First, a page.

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you can have your mandala and eat it too!

September 6, 2011

Can you keep a secret?  With all the earthquakes and floods around the world at the moment I don’t want to cause widespread panic. If I tell you will you promise not to tell anyone else? I have seen Noah’s Ark being constructed. With my own eyes!

I heard the builder of that great vessel mutter “Forty cubits by forty cubits…” as they laboured late into the evening. I watched as the two giraffe were loaded on board.

I have also seen the fate that would befall them. I have seen the heads of the animals lying with bites taken from their necks. I was witness to the wreckage after the ravenous tide had receded.

The tide of small children … their mouths filled with chocolate cake. Their eyes filled with disappointment when they come to discover that while the boat itself is delicious, the giraffe were made from royal icing and they don’t taste that great.

It was my wife who laboured into the night constructing that Ark out of chocolate cake, rolling out rainbows of royal icing and carefully forming the heads and necks of the animals that would ride aboard. Not one – but two of each!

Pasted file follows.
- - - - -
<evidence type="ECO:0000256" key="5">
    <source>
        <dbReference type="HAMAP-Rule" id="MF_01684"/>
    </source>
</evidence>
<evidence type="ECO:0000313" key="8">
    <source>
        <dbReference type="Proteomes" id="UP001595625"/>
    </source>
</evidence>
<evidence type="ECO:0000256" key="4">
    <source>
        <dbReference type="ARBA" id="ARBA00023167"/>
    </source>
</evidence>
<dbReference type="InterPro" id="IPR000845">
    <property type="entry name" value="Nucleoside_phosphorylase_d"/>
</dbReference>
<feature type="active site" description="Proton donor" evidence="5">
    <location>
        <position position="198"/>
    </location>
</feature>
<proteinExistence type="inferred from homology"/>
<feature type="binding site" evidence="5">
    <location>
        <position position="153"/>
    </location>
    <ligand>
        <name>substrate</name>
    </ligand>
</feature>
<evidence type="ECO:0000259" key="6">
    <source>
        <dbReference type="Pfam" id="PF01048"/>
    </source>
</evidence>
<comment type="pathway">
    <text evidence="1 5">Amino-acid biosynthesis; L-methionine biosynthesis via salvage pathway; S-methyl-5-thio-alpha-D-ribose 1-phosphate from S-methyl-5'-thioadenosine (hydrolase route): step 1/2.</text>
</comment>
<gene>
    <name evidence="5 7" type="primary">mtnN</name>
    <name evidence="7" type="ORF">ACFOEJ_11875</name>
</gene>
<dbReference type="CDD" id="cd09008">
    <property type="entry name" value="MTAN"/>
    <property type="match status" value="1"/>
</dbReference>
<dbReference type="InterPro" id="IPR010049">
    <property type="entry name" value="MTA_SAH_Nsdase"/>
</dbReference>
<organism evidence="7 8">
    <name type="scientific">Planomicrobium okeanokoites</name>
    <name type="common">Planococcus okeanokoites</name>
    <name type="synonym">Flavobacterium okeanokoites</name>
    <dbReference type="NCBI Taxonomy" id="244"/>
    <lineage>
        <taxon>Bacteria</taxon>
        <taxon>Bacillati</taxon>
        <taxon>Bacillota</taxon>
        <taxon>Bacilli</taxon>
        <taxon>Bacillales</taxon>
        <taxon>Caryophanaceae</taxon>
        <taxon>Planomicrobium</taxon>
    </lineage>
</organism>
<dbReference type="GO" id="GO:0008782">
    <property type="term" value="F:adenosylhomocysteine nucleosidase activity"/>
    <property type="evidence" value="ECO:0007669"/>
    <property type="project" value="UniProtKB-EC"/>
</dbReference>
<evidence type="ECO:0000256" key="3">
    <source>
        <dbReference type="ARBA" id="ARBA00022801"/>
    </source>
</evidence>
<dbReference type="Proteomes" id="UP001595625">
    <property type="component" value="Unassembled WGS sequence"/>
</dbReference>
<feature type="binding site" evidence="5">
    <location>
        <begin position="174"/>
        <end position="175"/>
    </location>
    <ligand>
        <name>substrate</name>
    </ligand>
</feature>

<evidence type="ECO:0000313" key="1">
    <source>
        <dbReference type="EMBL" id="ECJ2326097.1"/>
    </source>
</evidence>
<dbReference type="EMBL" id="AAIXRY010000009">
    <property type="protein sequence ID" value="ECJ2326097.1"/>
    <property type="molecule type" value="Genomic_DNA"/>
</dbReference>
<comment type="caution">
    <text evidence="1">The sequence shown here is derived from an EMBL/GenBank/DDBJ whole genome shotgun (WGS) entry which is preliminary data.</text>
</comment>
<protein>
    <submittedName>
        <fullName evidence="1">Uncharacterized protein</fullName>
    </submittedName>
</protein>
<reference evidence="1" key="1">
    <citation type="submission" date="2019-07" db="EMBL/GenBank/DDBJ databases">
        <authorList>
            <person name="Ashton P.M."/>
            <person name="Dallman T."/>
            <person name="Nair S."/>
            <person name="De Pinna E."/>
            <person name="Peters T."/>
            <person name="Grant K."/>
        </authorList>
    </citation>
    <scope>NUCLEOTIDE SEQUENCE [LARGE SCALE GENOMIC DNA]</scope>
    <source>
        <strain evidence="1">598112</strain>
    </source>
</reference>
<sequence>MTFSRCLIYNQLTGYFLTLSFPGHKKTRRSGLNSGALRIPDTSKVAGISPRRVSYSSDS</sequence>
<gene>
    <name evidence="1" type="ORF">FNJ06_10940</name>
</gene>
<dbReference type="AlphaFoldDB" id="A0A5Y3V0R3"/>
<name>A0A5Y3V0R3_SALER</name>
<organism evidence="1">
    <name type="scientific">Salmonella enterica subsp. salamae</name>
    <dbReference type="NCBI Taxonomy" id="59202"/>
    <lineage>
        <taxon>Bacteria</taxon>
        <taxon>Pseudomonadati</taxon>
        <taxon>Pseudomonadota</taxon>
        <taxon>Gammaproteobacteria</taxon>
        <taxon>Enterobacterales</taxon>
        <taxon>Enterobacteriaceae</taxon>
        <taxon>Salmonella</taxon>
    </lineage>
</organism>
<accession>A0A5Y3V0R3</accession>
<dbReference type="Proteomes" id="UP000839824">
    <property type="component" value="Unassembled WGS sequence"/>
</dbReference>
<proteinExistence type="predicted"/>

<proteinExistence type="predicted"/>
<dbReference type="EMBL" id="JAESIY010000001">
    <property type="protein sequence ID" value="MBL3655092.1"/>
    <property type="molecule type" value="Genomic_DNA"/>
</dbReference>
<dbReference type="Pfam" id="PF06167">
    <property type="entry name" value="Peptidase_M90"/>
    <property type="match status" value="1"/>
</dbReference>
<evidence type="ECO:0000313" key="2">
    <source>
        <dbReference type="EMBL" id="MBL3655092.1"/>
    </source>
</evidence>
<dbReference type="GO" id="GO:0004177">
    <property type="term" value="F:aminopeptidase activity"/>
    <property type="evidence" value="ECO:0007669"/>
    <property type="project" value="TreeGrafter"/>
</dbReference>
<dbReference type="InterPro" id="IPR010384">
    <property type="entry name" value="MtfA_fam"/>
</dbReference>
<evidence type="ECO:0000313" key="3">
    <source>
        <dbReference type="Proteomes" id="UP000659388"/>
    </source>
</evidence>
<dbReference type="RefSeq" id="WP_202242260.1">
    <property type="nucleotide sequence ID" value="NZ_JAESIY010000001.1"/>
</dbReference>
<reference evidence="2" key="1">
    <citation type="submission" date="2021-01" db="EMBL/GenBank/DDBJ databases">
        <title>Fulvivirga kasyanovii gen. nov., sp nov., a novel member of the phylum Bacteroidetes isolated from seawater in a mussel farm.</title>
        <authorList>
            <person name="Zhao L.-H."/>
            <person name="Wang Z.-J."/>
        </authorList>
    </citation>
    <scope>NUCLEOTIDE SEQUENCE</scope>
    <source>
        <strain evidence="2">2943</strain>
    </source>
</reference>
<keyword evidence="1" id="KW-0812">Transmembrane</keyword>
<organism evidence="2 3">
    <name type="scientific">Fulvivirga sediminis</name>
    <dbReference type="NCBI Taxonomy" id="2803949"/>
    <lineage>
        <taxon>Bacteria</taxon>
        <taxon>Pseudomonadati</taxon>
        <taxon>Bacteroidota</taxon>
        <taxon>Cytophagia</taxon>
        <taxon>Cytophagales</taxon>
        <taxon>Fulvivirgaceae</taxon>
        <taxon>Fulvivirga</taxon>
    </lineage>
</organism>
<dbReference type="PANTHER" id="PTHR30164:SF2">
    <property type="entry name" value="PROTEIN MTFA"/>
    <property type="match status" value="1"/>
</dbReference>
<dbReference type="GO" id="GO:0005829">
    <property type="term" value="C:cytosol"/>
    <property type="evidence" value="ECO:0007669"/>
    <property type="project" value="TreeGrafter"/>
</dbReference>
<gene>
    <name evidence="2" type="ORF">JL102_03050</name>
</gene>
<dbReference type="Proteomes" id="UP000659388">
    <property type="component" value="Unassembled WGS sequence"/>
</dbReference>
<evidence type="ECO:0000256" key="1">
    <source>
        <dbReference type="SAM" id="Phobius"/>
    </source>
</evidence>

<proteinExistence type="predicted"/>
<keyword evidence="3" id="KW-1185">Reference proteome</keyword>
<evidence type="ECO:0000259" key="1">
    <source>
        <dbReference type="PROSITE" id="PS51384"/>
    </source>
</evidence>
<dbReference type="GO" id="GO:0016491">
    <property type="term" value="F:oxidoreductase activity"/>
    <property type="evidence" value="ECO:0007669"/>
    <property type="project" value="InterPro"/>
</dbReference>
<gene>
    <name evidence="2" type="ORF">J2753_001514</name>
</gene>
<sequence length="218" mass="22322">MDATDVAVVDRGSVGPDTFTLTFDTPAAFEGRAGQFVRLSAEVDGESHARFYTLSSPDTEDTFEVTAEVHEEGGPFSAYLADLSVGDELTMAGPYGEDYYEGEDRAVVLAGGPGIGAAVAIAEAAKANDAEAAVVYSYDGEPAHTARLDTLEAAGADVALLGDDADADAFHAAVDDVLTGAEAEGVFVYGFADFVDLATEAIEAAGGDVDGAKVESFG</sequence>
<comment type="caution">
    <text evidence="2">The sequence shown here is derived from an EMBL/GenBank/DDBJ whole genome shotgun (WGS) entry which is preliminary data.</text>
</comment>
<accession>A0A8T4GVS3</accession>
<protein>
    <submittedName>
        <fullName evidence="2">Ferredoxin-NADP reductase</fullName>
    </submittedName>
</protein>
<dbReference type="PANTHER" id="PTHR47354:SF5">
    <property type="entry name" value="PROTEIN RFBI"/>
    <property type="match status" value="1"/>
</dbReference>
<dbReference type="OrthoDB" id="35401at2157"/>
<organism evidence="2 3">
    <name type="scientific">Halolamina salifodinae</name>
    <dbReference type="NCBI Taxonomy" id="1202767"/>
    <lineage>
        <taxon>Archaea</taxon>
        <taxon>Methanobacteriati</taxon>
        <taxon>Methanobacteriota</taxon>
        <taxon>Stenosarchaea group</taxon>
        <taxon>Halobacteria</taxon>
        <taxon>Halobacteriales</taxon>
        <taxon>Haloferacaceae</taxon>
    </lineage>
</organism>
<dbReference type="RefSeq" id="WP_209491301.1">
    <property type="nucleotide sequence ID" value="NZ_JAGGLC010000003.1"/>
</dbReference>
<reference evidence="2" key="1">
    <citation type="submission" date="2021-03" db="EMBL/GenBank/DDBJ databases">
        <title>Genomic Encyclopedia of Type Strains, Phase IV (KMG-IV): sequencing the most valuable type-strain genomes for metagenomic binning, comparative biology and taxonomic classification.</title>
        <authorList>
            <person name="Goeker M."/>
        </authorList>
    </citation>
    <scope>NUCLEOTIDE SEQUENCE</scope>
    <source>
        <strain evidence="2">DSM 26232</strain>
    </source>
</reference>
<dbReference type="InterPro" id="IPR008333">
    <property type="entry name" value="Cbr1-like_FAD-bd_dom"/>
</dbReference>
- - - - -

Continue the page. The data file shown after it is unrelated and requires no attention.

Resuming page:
And I swear late in the evening she did intone the words “Forty cubits by forty cubits…”

Image of a mandalaShe is quite simply amazing when it comes to cakes. Over the years she has produced a few and when she starts a cake like Noah’s Ark it becomes her singular focus. The board the cake will be presented on receives as much attention as the cake itself. And rather than being a chore it becomes, I suspect, a joyous meditation in the service of others.

The result is always magnificent.

And fleeting.

For almost as soon as it is completed it is destroyed. Completely. Consumed.

Just like the mandalas the Tibetan monks spend so long creating. Knowing that as soon as it it completed it will be destroyed.

My Noah isn’t the only person I know who makes these edible mandalas (If you are in Brisbane and need one you should check out the cakes and cards my friend Claire makes) and it makes me wonder if there are other things that we do that are similarly spiritual practices? Other ways to engage in contemplative practices that sit more comfortably in the 21st century but don’t immediately strike us as being so?

Ways that we can have our mandala … and eat it too?


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One Comment leave one →
  1. September 6, 2011 5:30 pm

    “a joyous meditation in the service of others.” Perfect! Lovely story to illustrate impermanence.

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